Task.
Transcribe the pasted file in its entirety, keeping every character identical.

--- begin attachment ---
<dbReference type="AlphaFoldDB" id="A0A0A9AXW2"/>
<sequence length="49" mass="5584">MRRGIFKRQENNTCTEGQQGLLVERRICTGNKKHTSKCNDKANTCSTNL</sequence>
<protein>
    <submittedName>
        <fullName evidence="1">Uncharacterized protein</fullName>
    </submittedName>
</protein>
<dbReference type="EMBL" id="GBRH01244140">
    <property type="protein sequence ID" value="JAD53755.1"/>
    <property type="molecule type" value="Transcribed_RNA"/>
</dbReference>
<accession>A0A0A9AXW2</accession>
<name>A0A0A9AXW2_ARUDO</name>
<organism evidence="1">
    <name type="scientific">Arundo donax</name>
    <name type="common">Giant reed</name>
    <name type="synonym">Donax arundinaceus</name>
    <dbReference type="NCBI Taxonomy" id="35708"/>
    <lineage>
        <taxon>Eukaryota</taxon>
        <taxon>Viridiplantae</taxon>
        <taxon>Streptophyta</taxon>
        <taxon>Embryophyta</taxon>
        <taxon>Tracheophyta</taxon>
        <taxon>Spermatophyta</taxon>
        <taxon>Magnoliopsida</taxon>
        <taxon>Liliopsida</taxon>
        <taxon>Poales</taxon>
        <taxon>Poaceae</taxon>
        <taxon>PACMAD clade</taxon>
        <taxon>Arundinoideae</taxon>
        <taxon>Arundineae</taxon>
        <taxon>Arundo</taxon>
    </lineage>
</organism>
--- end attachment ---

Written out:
<dbReference type="AlphaFoldDB" id="A0A0A9AXW2"/>
<sequence length="49" mass="5584">MRRGIFKRQENNTCTEGQQGLLVERRICTGNKKHTSKCNDKANTCSTNL</sequence>
<protein>
    <submittedName>
        <fullName evidence="1">Uncharacterized protein</fullName>
    </submittedName>
</protein>
<dbReference type="EMBL" id="GBRH01244140">
    <property type="protein sequence ID" value="JAD53755.1"/>
    <property type="molecule type" value="Transcribed_RNA"/>
</dbReference>
<accession>A0A0A9AXW2</accession>
<name>A0A0A9AXW2_ARUDO</name>
<organism evidence="1">
    <name type="scientific">Arundo donax</name>
    <name type="common">Giant reed</name>
    <name type="synonym">Donax arundinaceus</name>
    <dbReference type="NCBI Taxonomy" id="35708"/>
    <lineage>
        <taxon>Eukaryota</taxon>
        <taxon>Viridiplantae</taxon>
        <taxon>Streptophyta</taxon>
        <taxon>Embryophyta</taxon>
        <taxon>Tracheophyta</taxon>
        <taxon>Spermatophyta</taxon>
        <taxon>Magnoliopsida</taxon>
        <taxon>Liliopsida</taxon>
        <taxon>Poales</taxon>
        <taxon>Poaceae</taxon>
        <taxon>PACMAD clade</taxon>
        <taxon>Arundinoideae</taxon>
        <taxon>Arundineae</taxon>
        <taxon>Arundo</taxon>
    </lineage>
</organism>